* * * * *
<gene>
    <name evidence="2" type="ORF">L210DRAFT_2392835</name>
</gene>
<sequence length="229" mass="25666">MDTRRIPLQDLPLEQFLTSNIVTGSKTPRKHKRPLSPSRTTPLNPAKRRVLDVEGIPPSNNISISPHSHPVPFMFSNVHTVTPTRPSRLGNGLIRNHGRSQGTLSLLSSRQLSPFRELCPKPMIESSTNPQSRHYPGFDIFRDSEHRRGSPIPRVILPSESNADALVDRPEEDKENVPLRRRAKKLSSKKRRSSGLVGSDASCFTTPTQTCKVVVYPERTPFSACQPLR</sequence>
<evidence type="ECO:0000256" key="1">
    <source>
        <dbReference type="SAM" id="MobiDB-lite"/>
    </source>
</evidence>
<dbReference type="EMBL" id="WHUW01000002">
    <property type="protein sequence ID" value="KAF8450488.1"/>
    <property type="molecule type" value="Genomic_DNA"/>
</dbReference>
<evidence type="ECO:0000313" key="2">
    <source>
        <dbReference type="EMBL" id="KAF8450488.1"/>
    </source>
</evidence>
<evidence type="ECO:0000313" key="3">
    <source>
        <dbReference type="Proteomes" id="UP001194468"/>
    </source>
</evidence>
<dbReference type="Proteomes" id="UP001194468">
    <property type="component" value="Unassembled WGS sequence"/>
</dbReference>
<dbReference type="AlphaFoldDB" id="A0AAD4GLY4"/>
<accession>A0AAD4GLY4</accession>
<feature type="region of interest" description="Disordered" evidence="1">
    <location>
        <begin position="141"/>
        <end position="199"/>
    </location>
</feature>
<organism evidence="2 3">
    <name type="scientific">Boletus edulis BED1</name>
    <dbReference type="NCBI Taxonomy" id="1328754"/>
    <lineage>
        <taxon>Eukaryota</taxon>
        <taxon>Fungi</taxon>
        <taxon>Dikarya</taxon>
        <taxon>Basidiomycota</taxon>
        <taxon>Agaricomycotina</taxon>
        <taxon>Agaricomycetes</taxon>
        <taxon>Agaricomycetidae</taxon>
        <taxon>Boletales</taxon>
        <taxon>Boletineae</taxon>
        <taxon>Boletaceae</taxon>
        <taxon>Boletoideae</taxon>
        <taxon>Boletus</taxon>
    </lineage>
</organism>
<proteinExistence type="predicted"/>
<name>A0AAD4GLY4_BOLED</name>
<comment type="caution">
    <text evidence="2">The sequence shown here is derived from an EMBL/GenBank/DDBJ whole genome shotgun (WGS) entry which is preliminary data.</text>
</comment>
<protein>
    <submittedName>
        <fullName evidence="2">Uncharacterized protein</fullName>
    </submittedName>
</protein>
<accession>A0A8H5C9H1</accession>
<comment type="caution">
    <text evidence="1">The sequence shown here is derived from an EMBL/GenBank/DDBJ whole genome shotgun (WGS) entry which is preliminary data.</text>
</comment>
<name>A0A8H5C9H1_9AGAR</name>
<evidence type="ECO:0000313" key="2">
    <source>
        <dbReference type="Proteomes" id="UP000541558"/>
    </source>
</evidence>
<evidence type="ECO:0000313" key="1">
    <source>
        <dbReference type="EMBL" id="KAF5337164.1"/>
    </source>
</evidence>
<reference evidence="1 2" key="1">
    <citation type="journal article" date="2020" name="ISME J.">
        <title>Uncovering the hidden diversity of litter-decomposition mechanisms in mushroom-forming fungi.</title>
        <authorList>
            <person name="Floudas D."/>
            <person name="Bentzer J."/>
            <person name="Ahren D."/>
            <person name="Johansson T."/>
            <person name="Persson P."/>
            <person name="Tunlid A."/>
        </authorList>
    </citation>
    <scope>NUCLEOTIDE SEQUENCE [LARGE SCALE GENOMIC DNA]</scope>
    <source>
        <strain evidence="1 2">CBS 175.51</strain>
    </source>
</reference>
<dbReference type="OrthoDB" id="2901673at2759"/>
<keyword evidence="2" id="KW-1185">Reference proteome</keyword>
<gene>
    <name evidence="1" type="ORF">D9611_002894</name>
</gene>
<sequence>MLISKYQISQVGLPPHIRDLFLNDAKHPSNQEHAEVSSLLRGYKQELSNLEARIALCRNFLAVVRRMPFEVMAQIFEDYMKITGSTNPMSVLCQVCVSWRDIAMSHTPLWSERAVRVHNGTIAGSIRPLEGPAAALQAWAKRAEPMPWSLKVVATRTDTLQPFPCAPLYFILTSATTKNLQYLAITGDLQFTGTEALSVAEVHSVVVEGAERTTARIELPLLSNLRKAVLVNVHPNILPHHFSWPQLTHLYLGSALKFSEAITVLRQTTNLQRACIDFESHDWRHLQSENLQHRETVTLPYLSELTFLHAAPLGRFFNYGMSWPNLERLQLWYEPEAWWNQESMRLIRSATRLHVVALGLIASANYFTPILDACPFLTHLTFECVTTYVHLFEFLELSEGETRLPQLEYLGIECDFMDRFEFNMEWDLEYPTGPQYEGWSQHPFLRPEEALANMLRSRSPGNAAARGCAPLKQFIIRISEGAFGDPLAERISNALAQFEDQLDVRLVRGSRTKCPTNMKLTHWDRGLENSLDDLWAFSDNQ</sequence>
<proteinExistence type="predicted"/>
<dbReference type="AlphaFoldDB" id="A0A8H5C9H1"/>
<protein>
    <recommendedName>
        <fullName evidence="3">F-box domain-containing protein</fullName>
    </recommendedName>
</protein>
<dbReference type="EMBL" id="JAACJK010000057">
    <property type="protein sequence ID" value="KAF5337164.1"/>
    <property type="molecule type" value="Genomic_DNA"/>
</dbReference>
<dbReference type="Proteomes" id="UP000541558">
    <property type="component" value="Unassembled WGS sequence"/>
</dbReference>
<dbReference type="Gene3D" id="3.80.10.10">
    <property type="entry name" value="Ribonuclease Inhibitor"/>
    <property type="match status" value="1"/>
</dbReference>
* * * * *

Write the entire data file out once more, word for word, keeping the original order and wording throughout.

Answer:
<gene>
    <name evidence="2" type="ORF">L210DRAFT_2392835</name>
</gene>
<sequence length="229" mass="25666">MDTRRIPLQDLPLEQFLTSNIVTGSKTPRKHKRPLSPSRTTPLNPAKRRVLDVEGIPPSNNISISPHSHPVPFMFSNVHTVTPTRPSRLGNGLIRNHGRSQGTLSLLSSRQLSPFRELCPKPMIESSTNPQSRHYPGFDIFRDSEHRRGSPIPRVILPSESNADALVDRPEEDKENVPLRRRAKKLSSKKRRSSGLVGSDASCFTTPTQTCKVVVYPERTPFSACQPLR</sequence>
<evidence type="ECO:0000256" key="1">
    <source>
        <dbReference type="SAM" id="MobiDB-lite"/>
    </source>
</evidence>
<dbReference type="EMBL" id="WHUW01000002">
    <property type="protein sequence ID" value="KAF8450488.1"/>
    <property type="molecule type" value="Genomic_DNA"/>
</dbReference>
<evidence type="ECO:0000313" key="2">
    <source>
        <dbReference type="EMBL" id="KAF8450488.1"/>
    </source>
</evidence>
<evidence type="ECO:0000313" key="3">
    <source>
        <dbReference type="Proteomes" id="UP001194468"/>
    </source>
</evidence>
<dbReference type="Proteomes" id="UP001194468">
    <property type="component" value="Unassembled WGS sequence"/>
</dbReference>
<dbReference type="AlphaFoldDB" id="A0AAD4GLY4"/>
<accession>A0AAD4GLY4</accession>
<feature type="region of interest" description="Disordered" evidence="1">
    <location>
        <begin position="141"/>
        <end position="199"/>
    </location>
</feature>
<organism evidence="2 3">
    <name type="scientific">Boletus edulis BED1</name>
    <dbReference type="NCBI Taxonomy" id="1328754"/>
    <lineage>
        <taxon>Eukaryota</taxon>
        <taxon>Fungi</taxon>
        <taxon>Dikarya</taxon>
        <taxon>Basidiomycota</taxon>
        <taxon>Agaricomycotina</taxon>
        <taxon>Agaricomycetes</taxon>
        <taxon>Agaricomycetidae</taxon>
        <taxon>Boletales</taxon>
        <taxon>Boletineae</taxon>
        <taxon>Boletaceae</taxon>
        <taxon>Boletoideae</taxon>
        <taxon>Boletus</taxon>
    </lineage>
</organism>
<proteinExistence type="predicted"/>
<name>A0AAD4GLY4_BOLED</name>
<comment type="caution">
    <text evidence="2">The sequence shown here is derived from an EMBL/GenBank/DDBJ whole genome shotgun (WGS) entry which is preliminary data.</text>
</comment>
<protein>
    <submittedName>
        <fullName evidence="2">Uncharacterized protein</fullName>
    </submittedName>
</protein>
<accession>A0A8H5C9H1</accession>
<comment type="caution">
    <text evidence="1">The sequence shown here is derived from an EMBL/GenBank/DDBJ whole genome shotgun (WGS) entry which is preliminary data.</text>
</comment>
<name>A0A8H5C9H1_9AGAR</name>
<evidence type="ECO:0000313" key="2">
    <source>
        <dbReference type="Proteomes" id="UP000541558"/>
    </source>
</evidence>
<evidence type="ECO:0000313" key="1">
    <source>
        <dbReference type="EMBL" id="KAF5337164.1"/>
    </source>
</evidence>
<reference evidence="1 2" key="1">
    <citation type="journal article" date="2020" name="ISME J.">
        <title>Uncovering the hidden diversity of litter-decomposition mechanisms in mushroom-forming fungi.</title>
        <authorList>
            <person name="Floudas D."/>
            <person name="Bentzer J."/>
            <person name="Ahren D."/>
            <person name="Johansson T."/>
            <person name="Persson P."/>
            <person name="Tunlid A."/>
        </authorList>
    </citation>
    <scope>NUCLEOTIDE SEQUENCE [LARGE SCALE GENOMIC DNA]</scope>
    <source>
        <strain evidence="1 2">CBS 175.51</strain>
    </source>
</reference>
<dbReference type="OrthoDB" id="2901673at2759"/>
<keyword evidence="2" id="KW-1185">Reference proteome</keyword>
<gene>
    <name evidence="1" type="ORF">D9611_002894</name>
</gene>
<sequence>MLISKYQISQVGLPPHIRDLFLNDAKHPSNQEHAEVSSLLRGYKQELSNLEARIALCRNFLAVVRRMPFEVMAQIFEDYMKITGSTNPMSVLCQVCVSWRDIAMSHTPLWSERAVRVHNGTIAGSIRPLEGPAAALQAWAKRAEPMPWSLKVVATRTDTLQPFPCAPLYFILTSATTKNLQYLAITGDLQFTGTEALSVAEVHSVVVEGAERTTARIELPLLSNLRKAVLVNVHPNILPHHFSWPQLTHLYLGSALKFSEAITVLRQTTNLQRACIDFESHDWRHLQSENLQHRETVTLPYLSELTFLHAAPLGRFFNYGMSWPNLERLQLWYEPEAWWNQESMRLIRSATRLHVVALGLIASANYFTPILDACPFLTHLTFECVTTYVHLFEFLELSEGETRLPQLEYLGIECDFMDRFEFNMEWDLEYPTGPQYEGWSQHPFLRPEEALANMLRSRSPGNAAARGCAPLKQFIIRISEGAFGDPLAERISNALAQFEDQLDVRLVRGSRTKCPTNMKLTHWDRGLENSLDDLWAFSDNQ</sequence>
<proteinExistence type="predicted"/>
<dbReference type="AlphaFoldDB" id="A0A8H5C9H1"/>
<protein>
    <recommendedName>
        <fullName evidence="3">F-box domain-containing protein</fullName>
    </recommendedName>
</protein>
<dbReference type="EMBL" id="JAACJK010000057">
    <property type="protein sequence ID" value="KAF5337164.1"/>
    <property type="molecule type" value="Genomic_DNA"/>
</dbReference>
<dbReference type="Proteomes" id="UP000541558">
    <property type="component" value="Unassembled WGS sequence"/>
</dbReference>
<dbReference type="Gene3D" id="3.80.10.10">
    <property type="entry name" value="Ribonuclease Inhibitor"/>
    <property type="match status" value="1"/>
</dbReference>